Image from Discovery News

As a bike accident lawyer who has represented many cyclists lucky to have survived horrific car vs. bike collisions because they were wearing helmets, I am a HUGE advocate for helmets.

I am also old enough to remember the old Bell helmet ads from the 1970’s: “If your head isn’t worth $60, then you don’t need our helmet.”

Even with current costs for helmets well over $100, my feeling is that a good helmet is worth every penny.

It’s also important to remember that helmets don’t last forever. You should perform periodic inspection of your helmet to make sure it is still safe, and always discard a helmet after a crash.

The foam in a high-tech new helmet – instead of your head – is designed to absorb the impact  in a crash.

What many people don’t realize is that a helmet should be discarded after any strong impact – even if it doesn’t show visible signs of damage. Hairline cracks or a fracture in the foam render the helmet much less useful as head protection.

A German company came up with a great solution to let bicyclists know when it’s time to replace a helmet. As reported on the Chicago Bicycle Advocate Blog in the post “New Bicycle Helmet Smart/Stinky,” a German company has come up with a helmet that stinks like Limburger cheese after it’s cracked.

The foam contains microcapsules of stinky oil that are released if the helmet takes enough of a knock.

CrunchGear had a quote from a scientist with the project:

“Cyclists often replace their helmets unnecessarily after dropping them on the ground, because they cannot tell whether they are damaged or not,” Dr. Christof Koplin, a research scientist at theFraunhofer Institute for Mechanics of Materials IWM, said. “The capsules eliminate this problem. If cracks form, smelly substances are released.”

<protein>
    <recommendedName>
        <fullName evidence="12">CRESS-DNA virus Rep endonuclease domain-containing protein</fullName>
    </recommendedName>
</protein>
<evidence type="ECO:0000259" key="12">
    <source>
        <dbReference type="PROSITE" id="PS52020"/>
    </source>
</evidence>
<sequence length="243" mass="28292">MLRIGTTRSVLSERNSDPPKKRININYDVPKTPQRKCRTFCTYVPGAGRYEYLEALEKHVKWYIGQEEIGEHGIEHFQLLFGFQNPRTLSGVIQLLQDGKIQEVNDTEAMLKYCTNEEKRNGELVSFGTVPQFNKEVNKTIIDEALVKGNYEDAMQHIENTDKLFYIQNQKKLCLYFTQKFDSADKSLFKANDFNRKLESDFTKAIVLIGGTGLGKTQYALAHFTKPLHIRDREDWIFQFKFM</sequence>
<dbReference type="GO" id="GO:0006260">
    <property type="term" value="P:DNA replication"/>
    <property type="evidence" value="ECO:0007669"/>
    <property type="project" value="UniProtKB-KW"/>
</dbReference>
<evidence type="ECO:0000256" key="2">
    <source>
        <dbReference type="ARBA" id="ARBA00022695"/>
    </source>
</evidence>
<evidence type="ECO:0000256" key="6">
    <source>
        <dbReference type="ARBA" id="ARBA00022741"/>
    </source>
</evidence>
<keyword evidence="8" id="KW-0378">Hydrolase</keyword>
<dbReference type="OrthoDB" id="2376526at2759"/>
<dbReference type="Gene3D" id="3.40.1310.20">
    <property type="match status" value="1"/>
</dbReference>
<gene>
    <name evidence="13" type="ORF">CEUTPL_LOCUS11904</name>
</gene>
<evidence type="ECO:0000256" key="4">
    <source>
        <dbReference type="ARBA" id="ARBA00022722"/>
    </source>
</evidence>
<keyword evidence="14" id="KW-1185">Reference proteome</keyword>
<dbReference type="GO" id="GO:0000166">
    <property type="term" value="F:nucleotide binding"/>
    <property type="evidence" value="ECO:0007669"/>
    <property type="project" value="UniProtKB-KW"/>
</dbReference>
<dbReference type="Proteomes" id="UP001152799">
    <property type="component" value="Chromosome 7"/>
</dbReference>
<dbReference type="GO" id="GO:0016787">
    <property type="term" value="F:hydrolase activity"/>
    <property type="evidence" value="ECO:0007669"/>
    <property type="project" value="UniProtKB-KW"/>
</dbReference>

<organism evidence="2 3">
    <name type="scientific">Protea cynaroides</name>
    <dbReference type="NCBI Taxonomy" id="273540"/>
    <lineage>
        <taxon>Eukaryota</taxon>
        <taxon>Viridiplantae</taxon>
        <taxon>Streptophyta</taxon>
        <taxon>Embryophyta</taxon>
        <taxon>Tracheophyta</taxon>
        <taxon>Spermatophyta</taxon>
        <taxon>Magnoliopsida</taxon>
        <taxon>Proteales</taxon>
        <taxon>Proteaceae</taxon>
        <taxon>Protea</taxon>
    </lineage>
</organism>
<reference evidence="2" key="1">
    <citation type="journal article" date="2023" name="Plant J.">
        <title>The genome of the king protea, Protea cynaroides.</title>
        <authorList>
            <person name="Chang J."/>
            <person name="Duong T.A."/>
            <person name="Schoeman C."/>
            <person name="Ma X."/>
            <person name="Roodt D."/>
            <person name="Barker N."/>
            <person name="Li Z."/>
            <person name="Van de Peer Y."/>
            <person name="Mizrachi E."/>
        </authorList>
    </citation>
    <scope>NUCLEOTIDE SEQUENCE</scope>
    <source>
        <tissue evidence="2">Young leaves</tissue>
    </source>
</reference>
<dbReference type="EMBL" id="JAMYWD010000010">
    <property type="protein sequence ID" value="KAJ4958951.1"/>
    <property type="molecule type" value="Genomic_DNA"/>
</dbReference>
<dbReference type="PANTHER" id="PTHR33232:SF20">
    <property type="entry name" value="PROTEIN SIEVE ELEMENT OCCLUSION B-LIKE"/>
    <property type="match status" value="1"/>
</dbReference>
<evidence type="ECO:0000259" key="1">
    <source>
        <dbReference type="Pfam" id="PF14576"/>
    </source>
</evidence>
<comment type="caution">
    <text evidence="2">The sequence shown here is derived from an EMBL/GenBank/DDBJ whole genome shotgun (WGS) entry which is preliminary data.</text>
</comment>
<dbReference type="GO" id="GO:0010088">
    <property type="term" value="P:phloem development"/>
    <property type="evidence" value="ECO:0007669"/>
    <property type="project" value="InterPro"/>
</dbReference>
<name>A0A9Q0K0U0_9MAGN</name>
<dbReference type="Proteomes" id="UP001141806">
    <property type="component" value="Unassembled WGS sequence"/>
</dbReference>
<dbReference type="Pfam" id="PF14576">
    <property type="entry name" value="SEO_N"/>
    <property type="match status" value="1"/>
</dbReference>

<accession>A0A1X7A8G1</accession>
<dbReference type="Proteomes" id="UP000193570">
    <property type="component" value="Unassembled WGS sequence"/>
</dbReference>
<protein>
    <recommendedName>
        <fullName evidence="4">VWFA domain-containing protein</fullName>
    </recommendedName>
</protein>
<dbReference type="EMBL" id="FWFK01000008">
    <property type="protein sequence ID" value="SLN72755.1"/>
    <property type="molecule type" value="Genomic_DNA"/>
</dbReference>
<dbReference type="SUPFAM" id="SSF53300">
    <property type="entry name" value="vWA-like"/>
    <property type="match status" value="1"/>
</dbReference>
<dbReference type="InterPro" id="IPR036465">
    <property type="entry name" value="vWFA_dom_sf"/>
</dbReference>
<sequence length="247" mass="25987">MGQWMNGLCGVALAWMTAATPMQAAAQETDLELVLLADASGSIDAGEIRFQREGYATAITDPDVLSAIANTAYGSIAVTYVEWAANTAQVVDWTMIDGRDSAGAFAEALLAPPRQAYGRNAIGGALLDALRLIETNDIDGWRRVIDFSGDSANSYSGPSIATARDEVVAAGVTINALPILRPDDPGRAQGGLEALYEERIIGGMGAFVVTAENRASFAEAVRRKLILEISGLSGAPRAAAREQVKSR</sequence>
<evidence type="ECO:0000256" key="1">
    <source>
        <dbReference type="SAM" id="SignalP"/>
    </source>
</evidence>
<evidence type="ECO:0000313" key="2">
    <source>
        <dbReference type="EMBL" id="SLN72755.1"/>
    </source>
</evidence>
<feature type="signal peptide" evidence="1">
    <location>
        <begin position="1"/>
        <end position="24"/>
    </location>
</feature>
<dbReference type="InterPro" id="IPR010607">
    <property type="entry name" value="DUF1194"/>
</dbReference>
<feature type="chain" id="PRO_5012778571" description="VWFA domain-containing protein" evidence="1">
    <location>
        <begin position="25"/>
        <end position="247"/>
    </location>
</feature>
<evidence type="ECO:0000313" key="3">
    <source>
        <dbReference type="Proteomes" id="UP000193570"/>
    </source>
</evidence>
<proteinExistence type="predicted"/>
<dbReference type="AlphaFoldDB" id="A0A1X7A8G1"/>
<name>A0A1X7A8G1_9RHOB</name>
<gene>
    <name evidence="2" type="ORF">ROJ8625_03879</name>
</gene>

What a smart idea. People hang on to all kinds of stuff, but not stinky stuff. Let alone something to wear on your head!

I’ll close with classic tips from the Bicycle Helmet Safety Institute:

When Should I Replace My Helmet?

Did you crash while wearing it?


Did you drop it hard enough to crack the foam?


Is it from the 1970’s?


Is the outside just foam or cloth instead of plastic?


Does it lack a CPSC, ASTM or Snell sticker?


Can you not adjust it to fit correctly?


I hope this convinces you to check out your own bicycle helmet for its condition and quality.

Sure it costs money to replace a bicycle helmet or invest in one that is really going to protect you well. But you’ve only got one head, so THAT is priceless.

Thanks for reading and RIDE SAFELY,

James B. Reed, Esq.
NY & PA Bicycle Accident Lawyer
Ziff Law Firm, LLP
303 William St., Elmira, NY 14901
Tel: (607) 733-8866
Fax: (607) 732-6062
Toll Free: 1-800-943-3529

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